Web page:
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shameless pleading

Washed up

Remember, kids, “Has been” will always beat “Never was.”

Dear Word Detective: I recently heard a female “celebrity” being described as a “washed-up” Playboy bunny. I’m curious for where the “washed up” usage comes from; I’m guessing it’s got more to do with flotsam and jetsam appearing on the beach than good bodily hygiene. — Chris, Kansas City.

That’s a good question, which makes me wonder why I didn’t answer it when you sent it in 18 months ago. Mea culpa. The truth is that I’ve been staring out the window at squirrels for the past few years (it’s cheaper than cable), and I’m afraid I’ve adopted their habit of burying especially tasty treasures for later use. This may also explain why my sock drawer is stuffed with oatmeal cookies.

“Wash” is one of those little big words, the small words that, by virtue of meaning something central to everyday life, have acquired an apparently endless entourage of extended and derivative meanings. “Wash” first appeared in Old English, in the form “waescan” or “wascan,” derived from Germanic forms that all point back to the Germanic root word “wat.” That “wat,” by the way, also gave us our English word “water.” In English, the most basic sense of “to wash” has been simply “to cleanse by means of water.” Fun fact: in Old English “waescan” was used only when referring to clothes; if you were washing dishes or your own body, you used “thwean.” Time travelers take note.

In addition to all the literal senses of “wash,” English employs the word in a variety of idioms and slang phrases. To “wash one’s dirty linen in public,” a French proverb popularized by Napoleon, means to expose one’s personal affairs to public scrutiny. When we say that something will “come out in the wash,” an idiom dating back to about 1900, we mean that either the truth will be revealed (i.e., dirt washed away) or that a situation will be made right (i.e., a stain removed). If an assertion or alibi won’t stand scrutiny, we say “it won’t wash,” meaning that it will prove to be untrue or unacceptable in the metaphorical “wash” of close examination.

“Wash up,” of which “washed up” is an adjectival form, does indeed mean “to be deposited on shore by the action of waves or the tide,” as “flotsam” and “jetsam” frequently are. (“Flotsam,” strictly speaking, means floating items (cargo, tools, etc.) washed overboard from a ship, possibly as it sinks, while “jetsam” means items deliberately thrown overboard (jettisoned), sometimes in order to avoid sinking.) “Washed up” in this “what’s that on the beach” sense would make a vivid, if somewhat grisly, slang metaphor for “worn out” or “has-been.”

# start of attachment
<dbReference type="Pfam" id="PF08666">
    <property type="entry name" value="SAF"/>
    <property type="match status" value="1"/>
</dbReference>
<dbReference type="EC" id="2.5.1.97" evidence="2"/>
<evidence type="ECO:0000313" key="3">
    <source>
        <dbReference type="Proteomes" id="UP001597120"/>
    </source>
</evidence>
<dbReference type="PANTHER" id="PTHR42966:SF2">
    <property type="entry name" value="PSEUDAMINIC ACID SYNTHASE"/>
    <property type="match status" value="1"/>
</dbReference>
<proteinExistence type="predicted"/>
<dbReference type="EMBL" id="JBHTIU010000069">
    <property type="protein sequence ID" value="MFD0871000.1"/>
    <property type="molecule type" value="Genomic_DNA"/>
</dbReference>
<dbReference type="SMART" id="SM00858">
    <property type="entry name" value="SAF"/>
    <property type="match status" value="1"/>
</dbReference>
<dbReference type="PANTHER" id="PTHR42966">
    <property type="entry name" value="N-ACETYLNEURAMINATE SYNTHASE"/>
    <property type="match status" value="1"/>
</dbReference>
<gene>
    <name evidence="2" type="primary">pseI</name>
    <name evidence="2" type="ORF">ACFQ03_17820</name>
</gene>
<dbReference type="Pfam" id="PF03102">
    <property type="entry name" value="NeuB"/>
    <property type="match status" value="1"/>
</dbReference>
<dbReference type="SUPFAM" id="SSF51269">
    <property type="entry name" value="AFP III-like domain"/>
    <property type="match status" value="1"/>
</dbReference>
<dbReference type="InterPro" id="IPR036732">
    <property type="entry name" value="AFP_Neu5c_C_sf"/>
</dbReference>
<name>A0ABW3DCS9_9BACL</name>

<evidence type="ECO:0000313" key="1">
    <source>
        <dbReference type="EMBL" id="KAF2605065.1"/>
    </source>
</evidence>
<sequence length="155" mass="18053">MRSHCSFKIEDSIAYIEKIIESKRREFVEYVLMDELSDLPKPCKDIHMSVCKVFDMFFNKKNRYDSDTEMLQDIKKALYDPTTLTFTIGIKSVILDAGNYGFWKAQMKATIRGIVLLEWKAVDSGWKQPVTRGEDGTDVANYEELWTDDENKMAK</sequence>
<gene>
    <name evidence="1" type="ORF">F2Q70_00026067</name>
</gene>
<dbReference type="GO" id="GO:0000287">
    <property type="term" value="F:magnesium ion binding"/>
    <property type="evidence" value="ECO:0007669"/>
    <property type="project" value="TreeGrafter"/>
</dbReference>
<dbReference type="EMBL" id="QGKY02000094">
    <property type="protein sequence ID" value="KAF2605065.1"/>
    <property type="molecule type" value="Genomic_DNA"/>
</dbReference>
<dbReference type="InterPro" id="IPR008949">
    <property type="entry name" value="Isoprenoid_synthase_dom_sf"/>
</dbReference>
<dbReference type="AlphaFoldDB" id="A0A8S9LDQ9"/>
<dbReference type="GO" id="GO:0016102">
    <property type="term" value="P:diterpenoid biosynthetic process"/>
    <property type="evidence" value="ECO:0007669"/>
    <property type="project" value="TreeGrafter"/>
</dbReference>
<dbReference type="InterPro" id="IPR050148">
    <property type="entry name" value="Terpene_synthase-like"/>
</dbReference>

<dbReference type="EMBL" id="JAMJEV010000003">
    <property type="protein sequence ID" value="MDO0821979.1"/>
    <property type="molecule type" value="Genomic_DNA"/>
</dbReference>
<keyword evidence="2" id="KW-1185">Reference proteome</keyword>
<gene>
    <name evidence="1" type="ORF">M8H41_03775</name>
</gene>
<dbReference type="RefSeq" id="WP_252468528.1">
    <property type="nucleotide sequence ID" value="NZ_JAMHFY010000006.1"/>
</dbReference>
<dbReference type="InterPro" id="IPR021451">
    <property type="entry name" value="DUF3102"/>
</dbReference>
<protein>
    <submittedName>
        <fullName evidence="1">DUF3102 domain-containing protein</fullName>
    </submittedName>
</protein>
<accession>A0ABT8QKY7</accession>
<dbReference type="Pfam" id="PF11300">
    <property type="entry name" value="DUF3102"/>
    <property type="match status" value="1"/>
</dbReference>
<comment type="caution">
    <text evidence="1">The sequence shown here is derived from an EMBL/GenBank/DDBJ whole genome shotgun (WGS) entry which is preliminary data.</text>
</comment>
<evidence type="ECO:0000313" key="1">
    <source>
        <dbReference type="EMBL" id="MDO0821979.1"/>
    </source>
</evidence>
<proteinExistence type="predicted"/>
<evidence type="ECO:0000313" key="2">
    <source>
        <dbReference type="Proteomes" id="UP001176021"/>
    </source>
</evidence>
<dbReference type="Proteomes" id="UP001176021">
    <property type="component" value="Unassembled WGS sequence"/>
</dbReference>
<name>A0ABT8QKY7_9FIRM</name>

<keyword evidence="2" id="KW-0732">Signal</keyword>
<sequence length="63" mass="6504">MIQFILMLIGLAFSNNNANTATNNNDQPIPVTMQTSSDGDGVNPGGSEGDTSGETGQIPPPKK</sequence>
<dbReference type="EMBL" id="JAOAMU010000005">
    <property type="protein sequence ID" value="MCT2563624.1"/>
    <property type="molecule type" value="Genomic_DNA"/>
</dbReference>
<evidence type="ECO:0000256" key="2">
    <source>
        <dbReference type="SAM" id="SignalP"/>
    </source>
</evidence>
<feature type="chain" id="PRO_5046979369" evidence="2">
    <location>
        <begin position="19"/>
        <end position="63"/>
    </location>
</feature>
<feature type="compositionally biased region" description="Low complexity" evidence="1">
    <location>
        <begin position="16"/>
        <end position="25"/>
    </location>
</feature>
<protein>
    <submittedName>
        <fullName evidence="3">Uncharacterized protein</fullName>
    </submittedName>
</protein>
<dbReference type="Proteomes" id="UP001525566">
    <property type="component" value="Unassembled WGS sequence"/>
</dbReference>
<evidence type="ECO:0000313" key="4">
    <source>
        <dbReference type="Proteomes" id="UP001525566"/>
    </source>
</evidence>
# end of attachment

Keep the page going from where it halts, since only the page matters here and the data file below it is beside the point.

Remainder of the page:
Fortunately, the origin of “washed up” in the “brilliant career definitely over” sense is much more benign. “Wash up” has been used as slang meaning “to finish, to end” since the 1920s. The original sense seems to have been “washing up,” cleaning one’s hands, face, etc., after completing a job, and the earliest citations indicate that it first became popular in the theater (“[Stage slang.] Washed up, all through for the night,” NY Times, 1923). But another citation, this one from the NY World in 1925, indicates that “wash up” was also used in the sense of “to get rid of” or “to deep six” an unpromising performer (“‘That guy might be all right if he washed up [washed, cleaned himself],’ commented Buck… Just then the stage manager called out: ‘What will I do with this act, Mr. Ziegfeld?’ ‘Wash up him and the bird,’ said Flo [Ziegfeld] and that was the last of the Italian and his trained canary.”). So a “washed up” act was one that had been “washed up” and sent home.

“Wash up” has occasionally been used in a positive “finish” or “complete” sense (“‘I had an idea,’ he explained.? ‘Just came to me, riding back. I think I know how I can wash it up.’? He would write it now — tonight!” 1929). But “washed up” (or “all washed up”) has pretty consistently meant “worn out, finished, ruined,” whether it was applied to a personal relationship or the career of someone considered, perhaps a bit prematurely, a has-been (“Once he was the most underestimated man in American politics — a washed-up movie star, it was said, who was too old, too simple and too far right to be President,” Newsweek, 1980).

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